Patrick Schreiner

Seminary Advice pt. 2

In Theology on 05/09/2011 at 9:53 AM

Second, learn the languages.

Many are going to disagree with me on this one, but I am not here to tickle your ears.

Learning the languages (Greek and Hebrew) are the hardest part of Seminary. I have actually enjoyed some of the other classes more than language classes, however if a student is motivated enough, they can learn The Systematics, NT Theology, Church History, and Ethics on their own.

I am not saying the other classes are worthless, I have benefited from all of my classes. What I am saying is that if you walk out of Seminary without a working knowledge of the languages you will never learn them.

Come to Seminary, and take the language courses.

You can read all those other books later. But you won’t pick up your NA27 or Biblia Hebraica if you are overwhelmed every time you look at them. 

Here is motivation from John Wesley:

Do I understand Greek and Hebrew? Otherwise, how can I undertake, as every Minister does, not only to explain books which are written therein but to defend them against all opponents? Am I not at the mercy of everyone who does understand, or even pretends to understand, the original? For which way can I confute his pretense? Do I understand the language of the Old Testament? critically? at all? Can I read into English one of David’s Psalms, or even the first chapter of Genesis? Do I understand the language of the New Testament? Am I a critical master of it? Have I enough of it even to read into English the first chapter of St. Luke? If not, how many years did I spend at school? How many at the University? And what was I doing all those years? Ought not shame to cover my face?”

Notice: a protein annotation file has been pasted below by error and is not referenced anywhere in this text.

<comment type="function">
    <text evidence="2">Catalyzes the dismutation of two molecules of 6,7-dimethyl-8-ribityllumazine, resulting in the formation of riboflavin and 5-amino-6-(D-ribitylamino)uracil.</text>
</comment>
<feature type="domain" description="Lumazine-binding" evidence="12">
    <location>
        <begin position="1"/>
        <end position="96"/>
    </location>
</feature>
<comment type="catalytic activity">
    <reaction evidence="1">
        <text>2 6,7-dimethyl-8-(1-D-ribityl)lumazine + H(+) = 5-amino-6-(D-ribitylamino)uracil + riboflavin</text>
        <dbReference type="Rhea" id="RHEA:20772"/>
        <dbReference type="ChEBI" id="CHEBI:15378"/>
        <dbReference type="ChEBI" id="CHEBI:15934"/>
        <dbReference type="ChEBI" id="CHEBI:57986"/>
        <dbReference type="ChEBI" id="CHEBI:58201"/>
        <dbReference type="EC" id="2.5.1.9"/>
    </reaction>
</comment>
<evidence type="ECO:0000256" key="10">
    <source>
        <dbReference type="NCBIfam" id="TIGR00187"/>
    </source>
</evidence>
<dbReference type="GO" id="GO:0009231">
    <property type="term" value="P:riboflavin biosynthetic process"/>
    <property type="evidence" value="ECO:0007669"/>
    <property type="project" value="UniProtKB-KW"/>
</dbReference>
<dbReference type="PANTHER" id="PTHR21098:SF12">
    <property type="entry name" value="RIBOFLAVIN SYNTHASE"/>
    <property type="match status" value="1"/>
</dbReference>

John Wesley, “An Address to the Clergy,” in Works X:491.

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  1. This is good advice.

  2. This is the exact motivational speech I give to my Greek students.

  3. [...] Learn the Languages. [...]

  4. First of all, congratulations on your accomplishment. I too just finished a MDiv and am interested in these 10 points. So far, I agree with 1 & 2.

    I would add to this one — retain the languages. Use them. Get Zondervan’s Reader’s Hebrew and Greek and read it every day. Read a chapter of Greek daily and at least a few verses of Hebrew. Review your first-year textbooks periodically. Don’t just treat them like a hurdle that must be overcome to get a degree. They are required for a good reason. Learn them and keep them!

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